DNC News


DNC NEWS:  Antibiotics and Breast Cancer Risk

Subject:  A study published in JAMA suggests that antibiotic use increases the risk for breast cancer.

A study published in the February 17, 2004 edition of the Journal of the American Medical Association (JAMA) found a strong link between antibiotic use and breast cancer.    This made the front page in most papers, so it probably isn't news to most of you.  I'll paste a summary article or two below.  JAMA is allowing a free download of the entire article if you are interested at:
( http://jama.ama-assn.org/cgi/content/full/291/7/827 )

This week's NIH Newsletter summarizes the study as follows:
"The authors of this JAMA study found that women who took antibiotics for more than 500 days - or had more than 25 prescriptions -over an average period of 17 years had more than twice the risk of breast cancer as women who had not taken any antibiotics. The risk was smaller for women who took antibiotics for fewer days. However, even women who had between one and 25 prescriptions over an average period of 17 years had an increased risk; they were about 1.5 times more likely to be diagnosed with breast cancer than women who didn't take any antibiotics. The authors found an increased risk in all classes of antibiotics that they studied."

This of course is distressing news.  The big question is whether the antibiotics cause the increased risk or are women who need more antibiotics also more prone to getting cancer.  Data from the study are unable to answer this question.  But stay tuned, a great many researchers are asking themselves the same question this Sunday morning.

If antibiotic usage does increase breast cancer risk, the question will be why.  We can toy with various explanations. The most obvious is the disruption in normal gut flora caused by antibiotics.  The normally huge population of bacteria in the intestines is essential for healthy immune function; disrupting them may lower immune function increasing risk for cancer.  These bacteria also protect the body by inactivating certain carcinogens.  Although germs are supposed to be more susceptible to injury from antibiotics than your body's cells, this doesn't mean antibiotics have no effect on healthy cells.  The mitochondria, the organelles within each cell responsible for generating energy, are very similar to bacteria and may be sensitive to antibiotics.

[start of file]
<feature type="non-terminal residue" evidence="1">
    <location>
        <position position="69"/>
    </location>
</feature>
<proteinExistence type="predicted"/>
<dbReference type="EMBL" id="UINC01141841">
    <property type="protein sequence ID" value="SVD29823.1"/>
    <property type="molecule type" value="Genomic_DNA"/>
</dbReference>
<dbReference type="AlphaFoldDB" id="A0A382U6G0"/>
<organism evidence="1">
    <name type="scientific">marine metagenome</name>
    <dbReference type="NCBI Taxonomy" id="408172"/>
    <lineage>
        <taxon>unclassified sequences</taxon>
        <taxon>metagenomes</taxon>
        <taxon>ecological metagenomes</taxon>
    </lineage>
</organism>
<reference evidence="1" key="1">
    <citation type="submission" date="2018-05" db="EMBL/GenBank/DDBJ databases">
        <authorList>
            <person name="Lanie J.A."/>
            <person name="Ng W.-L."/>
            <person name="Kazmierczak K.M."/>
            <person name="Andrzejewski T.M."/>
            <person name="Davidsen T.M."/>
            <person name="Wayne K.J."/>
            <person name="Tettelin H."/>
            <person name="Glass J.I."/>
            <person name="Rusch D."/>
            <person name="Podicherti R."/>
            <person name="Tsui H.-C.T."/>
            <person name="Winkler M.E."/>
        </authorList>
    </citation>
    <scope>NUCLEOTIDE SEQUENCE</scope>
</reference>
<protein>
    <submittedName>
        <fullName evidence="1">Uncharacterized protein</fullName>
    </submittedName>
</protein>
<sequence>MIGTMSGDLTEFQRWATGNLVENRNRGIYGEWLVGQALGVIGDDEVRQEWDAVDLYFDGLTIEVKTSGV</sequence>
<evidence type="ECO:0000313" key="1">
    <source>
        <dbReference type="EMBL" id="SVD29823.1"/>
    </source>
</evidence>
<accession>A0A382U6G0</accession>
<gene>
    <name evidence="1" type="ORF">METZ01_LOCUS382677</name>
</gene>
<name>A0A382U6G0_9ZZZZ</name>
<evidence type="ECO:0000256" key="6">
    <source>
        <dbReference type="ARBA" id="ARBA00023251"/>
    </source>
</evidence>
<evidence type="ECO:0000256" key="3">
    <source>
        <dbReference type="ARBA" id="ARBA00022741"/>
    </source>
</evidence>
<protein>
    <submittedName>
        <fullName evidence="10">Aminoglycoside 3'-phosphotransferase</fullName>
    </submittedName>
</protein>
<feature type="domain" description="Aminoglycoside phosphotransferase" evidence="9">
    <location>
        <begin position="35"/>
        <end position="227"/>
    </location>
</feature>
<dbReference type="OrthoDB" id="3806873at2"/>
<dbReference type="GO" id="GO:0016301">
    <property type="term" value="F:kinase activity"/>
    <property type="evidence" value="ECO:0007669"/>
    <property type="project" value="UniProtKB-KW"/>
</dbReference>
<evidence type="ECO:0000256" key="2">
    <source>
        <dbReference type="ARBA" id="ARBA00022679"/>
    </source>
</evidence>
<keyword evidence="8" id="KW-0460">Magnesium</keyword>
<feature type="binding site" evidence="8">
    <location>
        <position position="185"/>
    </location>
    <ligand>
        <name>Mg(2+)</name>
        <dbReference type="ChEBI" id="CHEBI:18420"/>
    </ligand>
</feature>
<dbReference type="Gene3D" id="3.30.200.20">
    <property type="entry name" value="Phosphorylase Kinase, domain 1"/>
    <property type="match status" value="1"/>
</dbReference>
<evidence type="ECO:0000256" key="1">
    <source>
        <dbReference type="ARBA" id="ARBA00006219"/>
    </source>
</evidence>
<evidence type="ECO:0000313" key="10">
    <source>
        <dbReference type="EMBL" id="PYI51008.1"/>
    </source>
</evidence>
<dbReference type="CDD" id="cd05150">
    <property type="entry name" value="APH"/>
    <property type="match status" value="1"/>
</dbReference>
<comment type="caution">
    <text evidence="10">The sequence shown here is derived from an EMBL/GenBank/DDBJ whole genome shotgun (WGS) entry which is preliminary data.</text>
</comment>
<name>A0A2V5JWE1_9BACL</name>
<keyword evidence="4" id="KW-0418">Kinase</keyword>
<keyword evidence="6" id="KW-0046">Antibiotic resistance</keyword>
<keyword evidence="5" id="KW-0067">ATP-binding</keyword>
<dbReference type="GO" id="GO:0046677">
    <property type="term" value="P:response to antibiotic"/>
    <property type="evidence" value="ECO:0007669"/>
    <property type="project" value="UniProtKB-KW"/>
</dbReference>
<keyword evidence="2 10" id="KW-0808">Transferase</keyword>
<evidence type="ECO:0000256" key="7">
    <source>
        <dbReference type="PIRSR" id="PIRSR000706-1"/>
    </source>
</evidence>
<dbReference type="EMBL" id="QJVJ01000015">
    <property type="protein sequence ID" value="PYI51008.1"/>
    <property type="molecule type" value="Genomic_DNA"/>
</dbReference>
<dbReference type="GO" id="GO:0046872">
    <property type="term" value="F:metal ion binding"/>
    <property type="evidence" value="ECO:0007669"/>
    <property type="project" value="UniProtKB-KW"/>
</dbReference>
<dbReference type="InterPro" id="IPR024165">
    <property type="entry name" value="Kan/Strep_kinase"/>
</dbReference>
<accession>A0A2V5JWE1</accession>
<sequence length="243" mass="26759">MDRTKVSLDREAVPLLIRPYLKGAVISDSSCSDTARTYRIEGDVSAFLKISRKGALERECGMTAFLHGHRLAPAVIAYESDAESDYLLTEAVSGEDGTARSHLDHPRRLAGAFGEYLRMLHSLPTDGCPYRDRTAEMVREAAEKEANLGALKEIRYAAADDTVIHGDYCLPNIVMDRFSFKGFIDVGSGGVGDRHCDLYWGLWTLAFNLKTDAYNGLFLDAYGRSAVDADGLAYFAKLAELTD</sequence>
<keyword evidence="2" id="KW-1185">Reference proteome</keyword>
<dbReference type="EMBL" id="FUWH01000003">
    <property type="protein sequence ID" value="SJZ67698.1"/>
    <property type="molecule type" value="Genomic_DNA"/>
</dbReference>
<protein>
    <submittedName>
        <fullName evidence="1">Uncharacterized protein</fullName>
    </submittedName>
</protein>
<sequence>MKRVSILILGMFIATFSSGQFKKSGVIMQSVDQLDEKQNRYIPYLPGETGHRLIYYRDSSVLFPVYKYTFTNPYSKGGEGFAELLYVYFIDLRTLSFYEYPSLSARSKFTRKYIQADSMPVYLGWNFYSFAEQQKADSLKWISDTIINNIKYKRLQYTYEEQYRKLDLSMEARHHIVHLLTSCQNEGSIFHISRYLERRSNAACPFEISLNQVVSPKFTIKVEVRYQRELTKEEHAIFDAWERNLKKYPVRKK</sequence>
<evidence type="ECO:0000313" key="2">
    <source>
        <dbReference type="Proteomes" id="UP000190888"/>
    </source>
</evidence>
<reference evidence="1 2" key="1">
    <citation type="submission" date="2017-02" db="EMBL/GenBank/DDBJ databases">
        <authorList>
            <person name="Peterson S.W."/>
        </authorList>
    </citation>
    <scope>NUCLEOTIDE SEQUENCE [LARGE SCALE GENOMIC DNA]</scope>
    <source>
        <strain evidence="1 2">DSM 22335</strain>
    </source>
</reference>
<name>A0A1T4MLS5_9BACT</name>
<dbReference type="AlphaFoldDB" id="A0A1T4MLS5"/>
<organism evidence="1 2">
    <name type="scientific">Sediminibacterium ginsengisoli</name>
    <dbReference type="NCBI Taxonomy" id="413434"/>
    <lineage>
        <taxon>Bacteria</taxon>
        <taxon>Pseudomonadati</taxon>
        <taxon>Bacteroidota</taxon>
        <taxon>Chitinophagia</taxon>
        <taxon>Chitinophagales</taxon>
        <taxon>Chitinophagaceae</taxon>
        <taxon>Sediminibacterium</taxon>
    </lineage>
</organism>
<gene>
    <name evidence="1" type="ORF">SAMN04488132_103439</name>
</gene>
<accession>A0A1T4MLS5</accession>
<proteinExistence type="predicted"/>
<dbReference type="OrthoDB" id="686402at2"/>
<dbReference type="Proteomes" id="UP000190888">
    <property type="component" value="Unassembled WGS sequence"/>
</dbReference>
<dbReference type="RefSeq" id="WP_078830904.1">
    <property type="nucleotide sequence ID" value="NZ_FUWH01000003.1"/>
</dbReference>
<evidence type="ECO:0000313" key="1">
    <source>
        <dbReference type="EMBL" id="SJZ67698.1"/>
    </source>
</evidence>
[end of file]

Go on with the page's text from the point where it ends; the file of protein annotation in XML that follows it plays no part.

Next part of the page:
Here is a story about this from the Guardian:

Breast cancer risk linked to antibiotics

James Meikle, health correspondent
Wednesday February 18, 2004
The Guardian

Women who use antibiotics to treat infections may be increasing their risk of breast cancer, a US study has suggested.

Researchers found that women who used the drugs for up to 500 days were about 1.5 times as likely to develop cancer. Among higher users, the risk of death from the disease was nearly 3.5 times as great.

The association between disease and death was even stronger among those who used antibiotics for longer, although the authors of a report in the Journal of the American Medical Association stressed that more research was needed to establish whether the apparent association was causal or if other factors needed to be considered.

These included the possibility that immune systems were already undermined by conditions for which antibiotics were being taken or that inflammation of tissues linked to some conditions made them more suitable breeding grounds for tumours.

Scientists are already concerned about the excessive use of antibiotics to treat infections, blaming it for growing bacterial resistance to drugs.

The study, led by Christine Velicer of Washington University, Seattle, compared medical data for 2,266 women who had breast cancer with 7,953 women who did not.

In the report on their work, the researchers said: "While the implications for clinical practice will not be clear until additional studies are conducted, the results of this study support the continued need for prudent long-term use of antibiotics."

Peter Sasieni, of Cancer Research UK's department of epidemiology, mathematics and statistics, emphasised that there was no proof of a causal link nor any plausible biological explanation for how the drugs might cause cancer.

The hypothesis deserved to be studied further, Professor Sasieni said, but, "in the meantime, the proven value of antibiotics for bacterial infections certainly outweighs the possible future increased risk of breast cancer".

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